Bitcoin is bonkers right now. Here's why you shouldn't count it out. | Popular Science
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Bitcoin is bonkers right now. Here's why you shouldn't count it out.

Better security and smart regulation is a good start.

Bitcoin’s price is a moving target. In the short term, the cryptocurrency is plunging in value: from north of $17,000 a month ago, it crashed down to around $7,500 today. The fluctuations are enough to make anyone wonder: What’s going on?

In the simplest sense, Bitcoin’s price is determined through a process of price discovery on exchanges, like GDAX, where it and other cryptocurrencies are bought and sold. But the bigger picture is more complex. Many factors, like regulation, possible regulation, or comments from a government official can affect whether people want to buy in on the crypto game. And that affects the price.

One thing is clear, though. It’s been a “wild ride,” says Christian Catalini, an assistant professor at MIT Sloan School of Management who focuses on cryptocurrencies. After all, this time last year, the price of Bitcoin was around $1,000. It eventually shot up to over $19,000 before dropping down to its current value.

What fueled that giant spike? “It’s not clear how much of that was enthusiasm, hype, maybe even market manipulation,” says Catalini.

By market manipulation, Catalini was referring to doubts surrounding a cryptocurrency called Tether, which is ostensibly pegged to the U.S. dollar, and a related exchange, Bitfinex; both Tether and Bitfinex have been subpoened by the CFTC, or Commodity Futures Trading Commission, Bloomberg reported. The key question at hand with Tether is this: does it actually back each Tether token with a U.S. dollar, as it says it does?

But Tether isn’t the only issue. What follows isn’t a comprehensive list, but instead a look at some events that have transpired with Bitcoin and other cryptocurrencies lately that affect how people think about them—and whether or not they give into the animal spirits of the Bitcoin frenzy and make a buy. And, if some of these issues can be ironed out, the currency may just become stable.

Stamping out fraud

Bitcoin is the most prominent cryptocurrency, but it is not the only one—others include Ethereum and Litecoin. Startups offer new coins, or tokens, in events known as ICOs, or initial coin offerings. One of the most prominent ICOs involved a token called Filecoin, for example.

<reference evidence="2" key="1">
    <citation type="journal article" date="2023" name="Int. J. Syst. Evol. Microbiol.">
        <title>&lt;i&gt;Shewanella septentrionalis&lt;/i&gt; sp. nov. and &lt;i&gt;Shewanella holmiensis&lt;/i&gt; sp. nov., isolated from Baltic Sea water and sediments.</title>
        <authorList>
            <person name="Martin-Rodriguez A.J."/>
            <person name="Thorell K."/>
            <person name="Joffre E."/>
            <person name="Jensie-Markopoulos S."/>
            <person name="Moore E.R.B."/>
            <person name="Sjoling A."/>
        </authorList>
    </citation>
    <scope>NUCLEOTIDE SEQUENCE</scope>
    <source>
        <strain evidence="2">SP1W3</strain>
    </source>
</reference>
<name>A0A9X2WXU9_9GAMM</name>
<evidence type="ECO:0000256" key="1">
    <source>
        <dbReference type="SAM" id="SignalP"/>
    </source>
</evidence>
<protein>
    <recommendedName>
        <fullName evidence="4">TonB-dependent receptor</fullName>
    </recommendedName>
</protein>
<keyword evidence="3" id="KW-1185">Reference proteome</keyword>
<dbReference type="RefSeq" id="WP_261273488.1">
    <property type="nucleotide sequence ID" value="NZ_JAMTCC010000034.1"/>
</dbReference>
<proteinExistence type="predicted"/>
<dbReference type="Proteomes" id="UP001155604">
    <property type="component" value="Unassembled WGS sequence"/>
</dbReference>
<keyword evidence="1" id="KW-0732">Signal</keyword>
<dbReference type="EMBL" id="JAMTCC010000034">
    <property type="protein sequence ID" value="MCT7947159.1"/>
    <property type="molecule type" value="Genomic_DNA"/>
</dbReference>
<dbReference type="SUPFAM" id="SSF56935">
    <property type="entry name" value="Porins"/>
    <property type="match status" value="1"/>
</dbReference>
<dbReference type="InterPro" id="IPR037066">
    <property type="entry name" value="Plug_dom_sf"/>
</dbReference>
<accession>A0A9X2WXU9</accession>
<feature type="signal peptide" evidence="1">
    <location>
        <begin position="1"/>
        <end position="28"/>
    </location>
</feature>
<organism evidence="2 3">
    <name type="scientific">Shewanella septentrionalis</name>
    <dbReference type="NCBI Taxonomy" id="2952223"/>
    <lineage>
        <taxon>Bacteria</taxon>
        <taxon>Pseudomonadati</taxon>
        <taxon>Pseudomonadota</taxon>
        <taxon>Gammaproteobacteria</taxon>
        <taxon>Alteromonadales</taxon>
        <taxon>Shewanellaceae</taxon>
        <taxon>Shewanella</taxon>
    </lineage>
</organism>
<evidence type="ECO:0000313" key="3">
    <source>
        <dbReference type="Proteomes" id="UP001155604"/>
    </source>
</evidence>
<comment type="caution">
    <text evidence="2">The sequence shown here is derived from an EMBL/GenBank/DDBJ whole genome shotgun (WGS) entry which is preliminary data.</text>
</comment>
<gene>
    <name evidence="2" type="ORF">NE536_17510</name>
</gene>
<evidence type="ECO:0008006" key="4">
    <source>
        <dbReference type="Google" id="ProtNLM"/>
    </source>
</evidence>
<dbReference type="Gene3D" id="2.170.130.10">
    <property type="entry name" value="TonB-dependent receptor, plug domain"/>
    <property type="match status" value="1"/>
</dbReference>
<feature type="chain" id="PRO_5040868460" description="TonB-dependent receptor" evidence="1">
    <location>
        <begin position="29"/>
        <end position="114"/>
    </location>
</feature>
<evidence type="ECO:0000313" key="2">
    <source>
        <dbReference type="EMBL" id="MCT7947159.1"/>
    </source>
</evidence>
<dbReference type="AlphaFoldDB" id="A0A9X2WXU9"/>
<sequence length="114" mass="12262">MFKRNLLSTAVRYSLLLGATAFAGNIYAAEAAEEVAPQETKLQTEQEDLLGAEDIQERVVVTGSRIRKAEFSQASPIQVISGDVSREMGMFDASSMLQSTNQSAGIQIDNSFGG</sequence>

But some ICOs are fraudulent. In an effort to figure out just how common those frauds are, Catalini led a research team that analyzed around 1,500 ICOs. He says that a conservative estimate is that somewhere in the range of 14 to 30 percent of those were “very likely to be scams.”

The Securities and Exchange Commission has taken notice of ICOs too, and its chairman has written about their risks to investors.

But at the end of the day, more regulations and protections for investors could actually make the cryptocurrency world more stable. “What’s useful is that as regulation will become more clear,” Catalini says, “that will actually allow the space overall to thrive.”

bitcoin exchange

A view of the GDAX exchange on Tuesday.

GDAX

Facebook unfriends cryptocurrency

Like the SEC, Facebook also has had its eye on ICOs and cryptocurrencies. On January 30, it announced that it would not allow ads that hawked either of those two types of products on its platform. That’s because some of the companies behind those ads are “not currently operating in good faith,” Rob Leathern, a product management director at Facebook, wrote.

Catalini, of MIT, calls Facebook’s decision to ban them “smart self-regulation.”

“One cheap way [that] these scammers and fraudsters can pump these coins is by pushing ads,” Catalini ads. “You see an ad, and you think, ‘Oh, I missed on Bitcoin, and this is the next great thing.’ That’s exactly what we don’t need.”

Your credit cards are no good here

Don’t put your big Bitcoin purchases on plastic—that’s the new rule from big banks like Citigroup, Bank of America, and Chase; they will no longer allow people to purchase cryptocurrency with credit cards. A spokesperson from JP Morgan Chase told CNBC that the move was because of the “volatility and risk involved."

After all, buying Bitcoin with cash you don’t have is “extremely dangerous,” Catalini says. The banks are “trying to stop people from buying cryptocurrency on borrowed money, which I think is a very good idea.”

It's worth emphasizing: Bitcoin investors should never risk money they cannot afford to lose.

Ensuring the exchanges are secure

Hackers reportedly stole hundreds of millions of dollars from a cryptocurrency exchange in Japan called Coincheck, and security breaches like that can also contribute to the market’s volatility—how good would you feel about your bank if it got robbed?

In fact, that’s a key issue that the cryptocurrency world needs to figure out, says Tyler Moore, an assistant professor of cybersecurity and information assurance at the University of Tulsa. He’s concerned about the “operational security risks of the platforms,” he says, referring to exchanges that either go out of business or get hacked, like Coincheck. He’d like to know what happens to customer money in these kinds of cases.

As for Bitcoin’s recent drop in value, and its steep rise before that, Moore says it’s unclear to him what caused either event. “There was a lot of hyped-up interest,” he says. “You have this classic bubble behavior where people start buying because they expect the price to keep going up.” That in itself can actually cause the price to keep rising—until it doesn’t any longer.

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